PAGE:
The purpose of this documentary was to show how the US went on the hunt to see if Hussein was storing weapons of mass destruction. The navy SEALs and combat engineers were only told a year in advance where they were being deployed, and they weren’t told where they were going. Right when they arrived, they were startled the huge amount of attacks on them, but the soldiers who had been there for a while were used to all the firing. Officer Hunt was being shot at constantly becuase they kept finding all of the hidden bombs wherever they were going. Most of the soldiers distance themselves from the others because they know the high probability of them dying.They go into detail about the tactics that the enemies would use, like using underground pressure plates connected to explosives with 9 Volt batteries and how the vehicle they had would detect the metal and then carefully dig around the suspected area. Officer Hunt proves the government was lying when they said they didn’t find any weapons of mass destruction, even though he had footage of the robotic arm digging up huge bombs that could instantly kill dozens of people. He explaains that they tried not to kill innocent people, but the enemies would hide in public areas and schools and fire mortars at them; their only option was to fire back and blow the whole place up. They ended up training, recruiting, and paying local police forces to help them build combat outposts all around the city and battleground. Using the outposts and locals dropped the level of violence significantly. Almost 5,000 died and 32,000 more were wounded. This documentary was relatively short, but it was very educational and insightful. It had the scientific, mathematic, cultural, and emotional components that make a great video. Now I can see what my uncle actually went through via an officer that previously served. Now I can really say that I understand how soldiers can see so many people die and not completely fall apart. I was truly fascinated by the science, math, and engineering behind all the IEDs and WMDs. The technollgy was also really sparked my interest. I have been wanting to join the military since I was a little kid, but I never told my dad because he always tells me what a dumb decision that would be and I never told my mom because I don’t want to put her in the same position of fear of her brother potentially dying. Watching this video has made me want to join even more, but I’m still trying to find out how to tell my family. Every time I see these clips of veterans and experiences, I feel like I need to do the same and I think about how much I respect and look up to them. They have kept this country alive and I would be honored to serve with them. derekhth00. “Fighting in Operation Iraqi Freedom (DOCUMENTARY).” YouTube, YouTube, 8 June 2015, www.youtube.com/watch?v=oqC9CbW4EPc.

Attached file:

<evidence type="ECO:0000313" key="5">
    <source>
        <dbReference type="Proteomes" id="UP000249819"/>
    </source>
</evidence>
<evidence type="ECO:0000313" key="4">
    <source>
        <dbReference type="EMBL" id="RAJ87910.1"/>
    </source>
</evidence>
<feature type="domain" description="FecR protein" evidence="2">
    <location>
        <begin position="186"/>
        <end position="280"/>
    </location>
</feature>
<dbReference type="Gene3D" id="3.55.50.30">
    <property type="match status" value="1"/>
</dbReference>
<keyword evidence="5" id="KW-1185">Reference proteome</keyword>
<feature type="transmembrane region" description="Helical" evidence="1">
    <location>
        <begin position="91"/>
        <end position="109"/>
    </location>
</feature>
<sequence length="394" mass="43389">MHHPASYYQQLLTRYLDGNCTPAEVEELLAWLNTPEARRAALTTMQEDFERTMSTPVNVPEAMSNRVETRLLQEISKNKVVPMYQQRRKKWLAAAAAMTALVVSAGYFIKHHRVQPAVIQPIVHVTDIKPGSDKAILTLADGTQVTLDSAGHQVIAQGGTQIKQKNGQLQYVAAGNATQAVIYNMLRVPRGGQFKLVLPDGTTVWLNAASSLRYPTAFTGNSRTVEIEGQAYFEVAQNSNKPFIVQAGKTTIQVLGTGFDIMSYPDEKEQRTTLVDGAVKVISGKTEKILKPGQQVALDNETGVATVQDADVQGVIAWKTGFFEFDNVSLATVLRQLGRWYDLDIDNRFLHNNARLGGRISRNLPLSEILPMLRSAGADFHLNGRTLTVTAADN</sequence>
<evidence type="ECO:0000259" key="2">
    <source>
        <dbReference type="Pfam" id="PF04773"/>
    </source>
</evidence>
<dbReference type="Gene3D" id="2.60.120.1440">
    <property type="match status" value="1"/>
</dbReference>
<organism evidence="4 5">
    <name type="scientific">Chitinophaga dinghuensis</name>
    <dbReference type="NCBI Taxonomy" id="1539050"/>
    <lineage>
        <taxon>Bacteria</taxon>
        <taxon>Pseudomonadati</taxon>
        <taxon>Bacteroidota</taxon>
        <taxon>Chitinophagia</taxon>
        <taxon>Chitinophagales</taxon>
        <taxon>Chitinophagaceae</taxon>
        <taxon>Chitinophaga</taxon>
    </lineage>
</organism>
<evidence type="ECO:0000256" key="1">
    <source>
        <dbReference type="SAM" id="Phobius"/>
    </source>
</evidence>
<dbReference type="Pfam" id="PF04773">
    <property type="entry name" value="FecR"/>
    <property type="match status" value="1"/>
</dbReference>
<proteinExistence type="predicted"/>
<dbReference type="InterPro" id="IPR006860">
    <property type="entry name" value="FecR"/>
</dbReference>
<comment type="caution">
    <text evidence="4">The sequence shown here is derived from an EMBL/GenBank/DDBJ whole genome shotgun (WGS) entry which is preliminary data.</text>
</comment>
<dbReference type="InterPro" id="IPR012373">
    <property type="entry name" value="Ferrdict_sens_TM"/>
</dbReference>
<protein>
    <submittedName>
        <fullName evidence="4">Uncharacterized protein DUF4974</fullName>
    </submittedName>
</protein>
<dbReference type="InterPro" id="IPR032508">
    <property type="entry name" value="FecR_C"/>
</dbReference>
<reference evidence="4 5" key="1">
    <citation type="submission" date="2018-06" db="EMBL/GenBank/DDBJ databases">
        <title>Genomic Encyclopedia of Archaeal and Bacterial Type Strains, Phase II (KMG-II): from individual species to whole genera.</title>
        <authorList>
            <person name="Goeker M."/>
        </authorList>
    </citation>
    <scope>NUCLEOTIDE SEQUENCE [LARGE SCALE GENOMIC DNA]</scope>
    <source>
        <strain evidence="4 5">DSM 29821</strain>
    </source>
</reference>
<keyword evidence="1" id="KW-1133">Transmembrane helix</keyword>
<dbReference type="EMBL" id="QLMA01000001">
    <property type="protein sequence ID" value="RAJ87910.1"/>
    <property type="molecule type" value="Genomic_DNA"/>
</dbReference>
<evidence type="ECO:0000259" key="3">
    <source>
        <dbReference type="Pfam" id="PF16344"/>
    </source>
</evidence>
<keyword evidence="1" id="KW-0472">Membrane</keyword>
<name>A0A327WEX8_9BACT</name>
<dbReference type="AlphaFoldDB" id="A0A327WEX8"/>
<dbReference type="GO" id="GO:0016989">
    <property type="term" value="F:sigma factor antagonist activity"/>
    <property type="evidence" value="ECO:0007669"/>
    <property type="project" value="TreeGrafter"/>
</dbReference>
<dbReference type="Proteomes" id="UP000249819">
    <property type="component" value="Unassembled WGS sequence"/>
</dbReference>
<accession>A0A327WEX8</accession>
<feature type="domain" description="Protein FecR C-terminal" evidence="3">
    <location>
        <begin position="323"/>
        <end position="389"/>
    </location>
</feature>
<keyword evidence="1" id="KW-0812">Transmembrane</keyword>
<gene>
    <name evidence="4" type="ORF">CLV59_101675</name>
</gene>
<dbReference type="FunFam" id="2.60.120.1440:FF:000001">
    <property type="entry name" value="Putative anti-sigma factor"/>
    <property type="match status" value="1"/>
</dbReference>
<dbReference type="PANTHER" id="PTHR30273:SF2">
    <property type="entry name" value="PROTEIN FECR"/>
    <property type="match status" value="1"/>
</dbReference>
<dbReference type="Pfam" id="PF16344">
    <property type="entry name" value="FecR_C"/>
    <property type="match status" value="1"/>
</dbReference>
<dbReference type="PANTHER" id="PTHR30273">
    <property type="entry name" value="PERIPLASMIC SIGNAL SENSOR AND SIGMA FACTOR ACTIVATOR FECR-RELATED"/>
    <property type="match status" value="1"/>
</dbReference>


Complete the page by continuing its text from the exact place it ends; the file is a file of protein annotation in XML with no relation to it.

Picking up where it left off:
Najaf 1820 is a poem about soldiers transporting the bodies of dead comrades. It has a scene where the atmosphere is pretty much pure gunpowder. It talks about how gravediggers only need to bring one important tool- a shovel. This poem is pretty sad and it has a melancholic tone. I really like this poem because it it raw and doesn’t make anything seem better than it really is. Turner, Brian. “Iraq Soldier Describes War in Poetry.” NPR, Alice James Books, 7 Jan. 2006, www.npr.org/templates/story/story.php?storyId=5126583.
This painting shows a a US fighter honoring a fallen soldier who was most likely his friend, judging by his posture and facial expression. He is at at his deceased friend’s “memorial.” It’s the best memorial they can give him in this moment since the background suggests they are at war. The little set-up that they have is his weapon propped up in the sand with his helmet set over the top, his shoes in front of it, and his dog tag draped from the gun. This painting is touching because it shows how the soldiers feel when they lose their friends and it’s heartbreaking to me since my uncle went through this many times. I have lost a lot of friends and family members to tragic deaths, so I can relate to this one. For example, my uncle was shot to death at a football game, my friend jumped off a bridge, and a few more tragedies. All this soldiers’ friends that died is part of what makes him who he is, just like me. His face perfectly sums up how I felt, but couldn’t express at the time. I always felt bad for not showing a lot of emotion, but after looking at this painting I relaize that you can see how the person feels just by their eyes and face, not their actions. In a way, I feel pretty brave for going through all this stuff, just like the soldier, but I wouldn’t really compare my bravery to a soldier in war. Nance, Dan. “God Bless Our Troops by Dan Nance.” Fine Art America, 9 Dec. 2009, fineartamerica.com/featured/god-bless-our-troops-dan-nance.html.